I’m fortunate enough to live in California where cannabis has been medically legal for over 20 years, yet even I find product labels confusing. Between details like strain, potency and multiple government warnings, your ability to understand the information and determine what’s most important to your unique needs can be challenging, especially if you are new to cannabis. And when you consider that each individual state sets its own standards for cannabis labeling, what one person sees on an edibles label in California could differ from what another sees in Massachusetts.
As with food, personal care products and anything else you put on and into your body, it’s important to understand what’s in your cannabis flower or product. So let’s break down what is typically listed on a cannabis product label and why the information matters to you.
What’s On A Cannabis Product Label?
Because cannabis is federally illegal, packaging and labeling requirements are established by governing bodies in each individual state. In California for example, regulations are set by the Department of Public Health while in Oregon the responsibility lies with the Oregon Liquor Control Commission.
While the specific requirements where you live may not be exactly the same as mine, much of the same information is required and you’re likely to see the following on product packaging:
Product and Brand Identity
This reflects what the product is (infused cookies, gummies, brownie, etc.) and the brand behind it (such as Kiva, Dosist or Beboe, for example).
The strain could simply be listed as indica, sativa or hybrid, or a specific strain like ACDC, Gorilla Glue or Trainwreck.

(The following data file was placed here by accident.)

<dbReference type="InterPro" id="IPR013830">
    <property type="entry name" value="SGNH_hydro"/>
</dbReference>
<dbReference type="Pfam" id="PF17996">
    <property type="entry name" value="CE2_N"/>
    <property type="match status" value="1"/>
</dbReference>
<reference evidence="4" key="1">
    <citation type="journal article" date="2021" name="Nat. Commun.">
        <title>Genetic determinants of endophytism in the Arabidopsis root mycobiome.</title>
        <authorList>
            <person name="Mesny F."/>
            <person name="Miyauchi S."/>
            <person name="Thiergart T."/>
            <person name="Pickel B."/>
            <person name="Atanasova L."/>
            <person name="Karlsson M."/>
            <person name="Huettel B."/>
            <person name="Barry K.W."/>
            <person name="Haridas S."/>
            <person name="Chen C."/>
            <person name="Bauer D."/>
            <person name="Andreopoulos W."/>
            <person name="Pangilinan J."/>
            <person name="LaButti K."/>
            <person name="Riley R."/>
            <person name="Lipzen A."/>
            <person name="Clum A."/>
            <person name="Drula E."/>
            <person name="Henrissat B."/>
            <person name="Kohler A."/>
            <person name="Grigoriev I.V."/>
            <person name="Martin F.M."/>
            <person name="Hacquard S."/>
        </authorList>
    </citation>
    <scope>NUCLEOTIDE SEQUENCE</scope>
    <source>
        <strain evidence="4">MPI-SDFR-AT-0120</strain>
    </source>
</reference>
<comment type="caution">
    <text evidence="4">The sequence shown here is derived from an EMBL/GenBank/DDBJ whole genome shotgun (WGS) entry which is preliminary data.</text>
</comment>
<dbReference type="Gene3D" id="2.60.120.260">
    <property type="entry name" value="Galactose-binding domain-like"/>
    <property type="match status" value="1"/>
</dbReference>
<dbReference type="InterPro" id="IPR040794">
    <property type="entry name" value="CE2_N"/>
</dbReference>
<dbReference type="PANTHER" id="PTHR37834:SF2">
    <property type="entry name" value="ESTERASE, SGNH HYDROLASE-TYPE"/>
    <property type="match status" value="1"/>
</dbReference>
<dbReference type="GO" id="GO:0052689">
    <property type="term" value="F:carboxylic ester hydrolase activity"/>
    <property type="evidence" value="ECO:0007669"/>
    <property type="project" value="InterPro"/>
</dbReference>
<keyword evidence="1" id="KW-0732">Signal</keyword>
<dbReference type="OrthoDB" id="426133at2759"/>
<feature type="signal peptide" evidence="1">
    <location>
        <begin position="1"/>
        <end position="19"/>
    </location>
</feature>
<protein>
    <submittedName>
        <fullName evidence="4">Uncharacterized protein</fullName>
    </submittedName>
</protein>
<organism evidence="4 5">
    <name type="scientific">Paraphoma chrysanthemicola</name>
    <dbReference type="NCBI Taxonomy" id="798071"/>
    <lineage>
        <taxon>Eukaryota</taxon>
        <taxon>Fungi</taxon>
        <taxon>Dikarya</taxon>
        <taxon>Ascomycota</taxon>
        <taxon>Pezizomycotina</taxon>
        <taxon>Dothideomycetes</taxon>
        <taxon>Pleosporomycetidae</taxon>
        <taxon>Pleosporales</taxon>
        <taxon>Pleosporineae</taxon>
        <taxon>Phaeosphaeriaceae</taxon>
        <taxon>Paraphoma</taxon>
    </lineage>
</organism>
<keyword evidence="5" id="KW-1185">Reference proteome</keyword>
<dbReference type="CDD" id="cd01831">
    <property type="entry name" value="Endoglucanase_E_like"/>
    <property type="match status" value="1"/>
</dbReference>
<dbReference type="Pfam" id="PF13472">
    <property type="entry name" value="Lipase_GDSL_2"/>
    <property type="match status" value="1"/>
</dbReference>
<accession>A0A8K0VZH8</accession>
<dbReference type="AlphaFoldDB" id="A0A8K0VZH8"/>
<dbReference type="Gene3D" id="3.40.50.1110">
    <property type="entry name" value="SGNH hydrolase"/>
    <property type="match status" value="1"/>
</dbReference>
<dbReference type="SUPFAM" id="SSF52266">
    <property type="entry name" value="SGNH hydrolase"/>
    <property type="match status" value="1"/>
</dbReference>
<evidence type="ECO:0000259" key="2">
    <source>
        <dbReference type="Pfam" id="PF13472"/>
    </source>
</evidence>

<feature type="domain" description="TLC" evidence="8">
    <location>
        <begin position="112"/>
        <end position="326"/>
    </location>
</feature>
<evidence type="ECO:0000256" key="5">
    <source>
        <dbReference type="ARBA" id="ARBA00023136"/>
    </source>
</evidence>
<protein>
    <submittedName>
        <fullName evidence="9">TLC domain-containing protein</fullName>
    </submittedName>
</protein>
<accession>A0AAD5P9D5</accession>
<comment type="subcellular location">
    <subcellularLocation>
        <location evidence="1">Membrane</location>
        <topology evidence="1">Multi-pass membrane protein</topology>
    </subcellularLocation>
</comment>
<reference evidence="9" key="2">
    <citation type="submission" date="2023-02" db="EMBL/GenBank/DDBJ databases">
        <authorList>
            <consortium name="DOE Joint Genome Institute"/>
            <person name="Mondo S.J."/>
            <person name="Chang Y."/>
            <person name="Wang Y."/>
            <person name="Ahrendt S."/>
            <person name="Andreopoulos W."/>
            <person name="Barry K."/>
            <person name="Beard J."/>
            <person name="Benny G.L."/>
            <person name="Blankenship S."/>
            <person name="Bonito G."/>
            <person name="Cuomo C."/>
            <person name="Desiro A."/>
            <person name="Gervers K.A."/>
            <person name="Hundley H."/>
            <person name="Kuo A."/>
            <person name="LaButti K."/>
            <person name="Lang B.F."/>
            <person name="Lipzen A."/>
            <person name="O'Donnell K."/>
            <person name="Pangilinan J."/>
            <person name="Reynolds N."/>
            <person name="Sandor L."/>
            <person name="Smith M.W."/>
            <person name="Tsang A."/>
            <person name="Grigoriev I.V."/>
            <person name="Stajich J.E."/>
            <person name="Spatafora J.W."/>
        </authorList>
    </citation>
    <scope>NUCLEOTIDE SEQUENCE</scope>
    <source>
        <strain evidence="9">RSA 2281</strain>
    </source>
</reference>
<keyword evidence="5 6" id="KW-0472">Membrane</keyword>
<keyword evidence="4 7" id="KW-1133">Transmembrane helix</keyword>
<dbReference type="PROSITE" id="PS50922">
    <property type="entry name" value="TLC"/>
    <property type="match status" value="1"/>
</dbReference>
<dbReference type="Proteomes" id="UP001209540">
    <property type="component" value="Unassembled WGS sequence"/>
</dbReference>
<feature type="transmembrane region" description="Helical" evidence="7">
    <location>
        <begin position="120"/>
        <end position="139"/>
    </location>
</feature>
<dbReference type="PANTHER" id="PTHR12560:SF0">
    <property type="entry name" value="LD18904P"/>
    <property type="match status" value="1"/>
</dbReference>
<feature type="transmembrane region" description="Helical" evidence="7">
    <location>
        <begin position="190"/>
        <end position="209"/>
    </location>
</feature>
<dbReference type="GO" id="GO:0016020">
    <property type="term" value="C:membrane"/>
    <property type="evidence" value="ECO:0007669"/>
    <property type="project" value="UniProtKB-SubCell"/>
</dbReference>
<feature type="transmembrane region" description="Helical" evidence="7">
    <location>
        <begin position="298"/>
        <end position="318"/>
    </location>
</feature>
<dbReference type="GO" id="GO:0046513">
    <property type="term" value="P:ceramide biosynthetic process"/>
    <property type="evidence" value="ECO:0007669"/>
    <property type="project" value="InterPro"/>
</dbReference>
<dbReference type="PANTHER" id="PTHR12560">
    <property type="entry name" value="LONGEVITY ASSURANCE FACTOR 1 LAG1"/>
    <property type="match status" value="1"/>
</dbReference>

The list of ingredients that are in your product, like cannabis oil in a vape cartridge or cocoa butter, nuts and cannabis in an edible.
This is the weight or liquid measurement of the product without the packaging.
Harvest, Manufacture and Expiration Dates
These reflect when the flower was cultivated or harvested, when the product was manufactured, and by when it expires or is best consumed, respectively.
There are a number of government warnings listed on cannabis packaging, including safety warnings (“For Medicinal Use Only”, “Keep Out of Reach of Children and Animals”), allergy statements (“Contains soy and almonds”), and other messaging required by the designated governing body.
Not so different from the packaging we encounter every day in the grocery store or pharmacy, right? Where the confusion lies however is rarely with the more general information outlined above – it’s with product potency.
Potency is typically designated by the amount of THC and CBD in the package overall and per serving, and is usually represented by milligrams or a percentage. Here’s a picture of the side panel of a vape cartridge listing the following percentages: THC/a 65.0%, CBN 0.40%, CBD/a 1.55%.
So what does it all mean?
My brain automatically thinks the THC percentage refers to the concentration of THC in the product – that every time a take a puff I’m ingesting 65% THC – but that’s not quite the case.
THC percentage refers to the amount of THC compared with the other cannabinoids and terpenes present in 1 gram, or 1000mg, of flower or concentrate. So of the over 100 cannabinoids and 200 terpenes possible in cannabis, lab analysis for this oil has revealed that this strain has only 3 cannabinoids – THC, CBD (cannabidiol) and CBN (cannabinol) – present in the above listed ratios.
Some products like edibles and tinctures detail THC amounts using milligrams (mg), and again the lab has determined the amount of THC present among all other cannabinoids. An edible containing 10mg THC can also be said to have 1% THC – calculated by dividing 10mg by 10, or 1/100 of a gram.
What Really Matters
Cannabis product labels can be pretty difficult to understand unless you’re a highly experienced cannassueur or a scientist, which is why I had to consult with one for this article (thank you again for the chat, Reverend Doctor Kymron DeCesare of Steep Hill Labs!).
There’s no standard for cannabis labeling, which means consumers must educate themselves about the information in order to decide what’s most important to them. As legalization broadens however, so does a focus on transparency within the industry, and hopefully we can look forward to labels containing simpler, easier to understand information in the future.